As an added bonus, Joey Martinez' delightful graphics bring home the points that Fran is making in this easy to read, bulleted booklet.

You can get We Can Work It Out by calling Fran Schmidt at Peace Education International, Inc. 305-673-8299.



Product Review
By Susan Fitzell

Songs for Howard Gray
Video and audiotape renditions
By David Levine

"Howard Gray" is a song, which tells the true story of a student who is different and ridiculed by his peers because of his difference. The song helps the listener identify with the realities of the way people are often mistreated and the social issues that people face when in those situations.

I listened to the audiotape "Howard Gray" first. I've heard many songs about bullying and hurtful behavior, so I didn't anticipate my reaction to this song. I cried. Maybe I could relate all too well, or maybe it is simply a powerful song.

Since that first time, I've used both the audio tape and videotape with students from six years old through adult and it has the same impact: powerful. What makes this song different from others is that it is a song about a real person. This isn't fiction that children or adults can dismiss as an editorial on bullying. It's real.

In the video, Lee, the "boy" who wrote the song based on his childhood experience meets the real Howard in their old high school. The conversation between the two along with the final verse in the song, which asks for forgiveness, brings the impact of bullying and peer pressure home. It opens the door for discussion and learning around empathy, consequences of bullying, cooperation, sociability, forgiveness, and understanding of human differences.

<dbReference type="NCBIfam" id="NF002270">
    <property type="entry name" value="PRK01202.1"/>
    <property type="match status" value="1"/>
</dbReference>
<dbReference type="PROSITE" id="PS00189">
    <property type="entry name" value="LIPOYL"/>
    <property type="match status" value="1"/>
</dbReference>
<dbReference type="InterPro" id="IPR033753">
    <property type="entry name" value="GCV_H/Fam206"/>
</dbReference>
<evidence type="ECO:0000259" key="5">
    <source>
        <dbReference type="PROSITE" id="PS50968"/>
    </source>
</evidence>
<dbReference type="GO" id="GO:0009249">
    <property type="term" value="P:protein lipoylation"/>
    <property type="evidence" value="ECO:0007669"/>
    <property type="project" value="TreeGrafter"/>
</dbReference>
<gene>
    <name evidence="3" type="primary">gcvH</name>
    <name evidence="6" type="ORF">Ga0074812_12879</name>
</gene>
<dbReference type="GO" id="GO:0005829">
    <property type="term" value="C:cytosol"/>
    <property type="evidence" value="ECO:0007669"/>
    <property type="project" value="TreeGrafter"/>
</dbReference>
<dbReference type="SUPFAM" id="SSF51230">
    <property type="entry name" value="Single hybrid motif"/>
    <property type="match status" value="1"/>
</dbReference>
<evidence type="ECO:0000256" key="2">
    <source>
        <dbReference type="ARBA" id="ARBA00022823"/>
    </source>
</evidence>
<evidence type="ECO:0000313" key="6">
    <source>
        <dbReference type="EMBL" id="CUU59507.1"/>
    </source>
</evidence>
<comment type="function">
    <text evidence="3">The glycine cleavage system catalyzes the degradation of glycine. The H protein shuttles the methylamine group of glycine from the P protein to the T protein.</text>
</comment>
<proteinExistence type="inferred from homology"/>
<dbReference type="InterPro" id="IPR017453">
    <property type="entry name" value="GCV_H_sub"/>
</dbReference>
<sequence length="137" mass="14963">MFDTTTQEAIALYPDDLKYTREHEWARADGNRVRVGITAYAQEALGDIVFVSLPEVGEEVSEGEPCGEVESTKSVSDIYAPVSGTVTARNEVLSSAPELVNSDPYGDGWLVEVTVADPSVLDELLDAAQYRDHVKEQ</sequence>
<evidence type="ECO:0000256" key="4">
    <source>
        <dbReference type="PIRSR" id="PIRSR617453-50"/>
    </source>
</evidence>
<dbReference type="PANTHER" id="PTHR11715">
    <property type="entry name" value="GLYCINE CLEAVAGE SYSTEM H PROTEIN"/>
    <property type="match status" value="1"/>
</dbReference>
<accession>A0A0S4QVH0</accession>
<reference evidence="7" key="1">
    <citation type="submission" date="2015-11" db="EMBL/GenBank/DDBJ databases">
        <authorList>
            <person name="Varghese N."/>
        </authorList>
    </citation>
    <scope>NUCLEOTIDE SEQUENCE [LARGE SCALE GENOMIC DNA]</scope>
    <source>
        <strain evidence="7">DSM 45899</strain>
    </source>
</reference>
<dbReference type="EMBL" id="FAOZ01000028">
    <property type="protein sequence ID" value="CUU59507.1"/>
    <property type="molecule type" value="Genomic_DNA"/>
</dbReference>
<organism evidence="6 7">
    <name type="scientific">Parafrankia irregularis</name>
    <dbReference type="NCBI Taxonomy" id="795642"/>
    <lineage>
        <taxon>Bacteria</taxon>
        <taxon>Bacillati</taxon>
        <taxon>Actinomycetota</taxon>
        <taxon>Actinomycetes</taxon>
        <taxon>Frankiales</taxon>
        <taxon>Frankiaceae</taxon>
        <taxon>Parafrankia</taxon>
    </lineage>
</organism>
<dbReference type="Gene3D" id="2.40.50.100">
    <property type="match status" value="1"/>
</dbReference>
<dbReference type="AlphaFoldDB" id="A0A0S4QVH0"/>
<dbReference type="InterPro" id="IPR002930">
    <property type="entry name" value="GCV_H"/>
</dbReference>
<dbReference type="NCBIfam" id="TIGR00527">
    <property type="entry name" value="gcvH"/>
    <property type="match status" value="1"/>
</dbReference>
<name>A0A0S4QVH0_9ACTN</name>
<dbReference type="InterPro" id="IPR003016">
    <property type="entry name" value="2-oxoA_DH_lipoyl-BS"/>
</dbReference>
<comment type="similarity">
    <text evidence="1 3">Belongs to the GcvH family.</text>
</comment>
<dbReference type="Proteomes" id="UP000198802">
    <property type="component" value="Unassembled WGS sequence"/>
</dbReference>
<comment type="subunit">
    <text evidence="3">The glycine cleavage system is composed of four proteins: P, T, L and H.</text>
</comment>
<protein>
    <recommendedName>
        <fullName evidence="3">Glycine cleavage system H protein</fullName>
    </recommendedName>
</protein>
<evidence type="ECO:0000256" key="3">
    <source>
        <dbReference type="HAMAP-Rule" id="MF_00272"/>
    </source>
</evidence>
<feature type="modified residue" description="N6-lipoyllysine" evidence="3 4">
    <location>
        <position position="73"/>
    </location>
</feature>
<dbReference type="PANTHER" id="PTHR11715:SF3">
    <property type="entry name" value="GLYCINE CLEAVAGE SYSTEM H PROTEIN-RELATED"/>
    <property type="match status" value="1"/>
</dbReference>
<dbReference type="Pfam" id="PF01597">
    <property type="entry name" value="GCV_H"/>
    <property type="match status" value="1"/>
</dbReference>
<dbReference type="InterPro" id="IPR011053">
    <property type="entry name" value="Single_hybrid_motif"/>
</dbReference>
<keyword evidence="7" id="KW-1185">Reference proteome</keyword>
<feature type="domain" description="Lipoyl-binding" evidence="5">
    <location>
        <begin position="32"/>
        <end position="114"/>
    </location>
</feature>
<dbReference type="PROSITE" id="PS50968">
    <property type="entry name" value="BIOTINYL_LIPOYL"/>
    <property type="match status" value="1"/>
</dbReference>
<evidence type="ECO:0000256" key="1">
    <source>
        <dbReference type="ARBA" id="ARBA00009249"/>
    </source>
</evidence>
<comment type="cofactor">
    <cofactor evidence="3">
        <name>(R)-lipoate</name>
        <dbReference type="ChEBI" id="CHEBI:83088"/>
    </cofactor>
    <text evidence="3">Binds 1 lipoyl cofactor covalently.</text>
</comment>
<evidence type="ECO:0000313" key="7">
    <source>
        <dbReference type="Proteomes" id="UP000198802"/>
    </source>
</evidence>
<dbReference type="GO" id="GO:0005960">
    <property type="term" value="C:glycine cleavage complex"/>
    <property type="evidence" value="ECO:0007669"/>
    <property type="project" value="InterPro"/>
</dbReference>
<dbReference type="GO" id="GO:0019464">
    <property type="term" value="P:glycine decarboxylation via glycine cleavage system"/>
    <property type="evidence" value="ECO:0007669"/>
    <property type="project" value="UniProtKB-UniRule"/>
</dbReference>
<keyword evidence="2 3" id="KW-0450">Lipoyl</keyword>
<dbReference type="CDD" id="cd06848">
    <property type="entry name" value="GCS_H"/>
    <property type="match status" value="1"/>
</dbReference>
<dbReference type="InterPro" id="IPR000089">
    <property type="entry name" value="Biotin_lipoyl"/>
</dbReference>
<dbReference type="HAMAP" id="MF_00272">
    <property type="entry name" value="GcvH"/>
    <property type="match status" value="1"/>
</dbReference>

Levine provides a handbook and discussion guide with the audio and videotapes to assist the facilitator in addressing the powerful emotions the song evokes and drawing out meaningful discussion around the issues presented.

I highly recommend Howard Gray be a part of social skills and bullying prevention programs. Empathy is a very difficult emotion to teach; yet, the latest research on emotional IQ and the brain indicates that development and nurturing of empathy is critical for internalization of pro-social skills and behavior. Howard Gray opens the door, powerfully.

You can get more information about Howard Gray by calling David E. Levine at Blue Heron Press (845) 687-8772 or email David at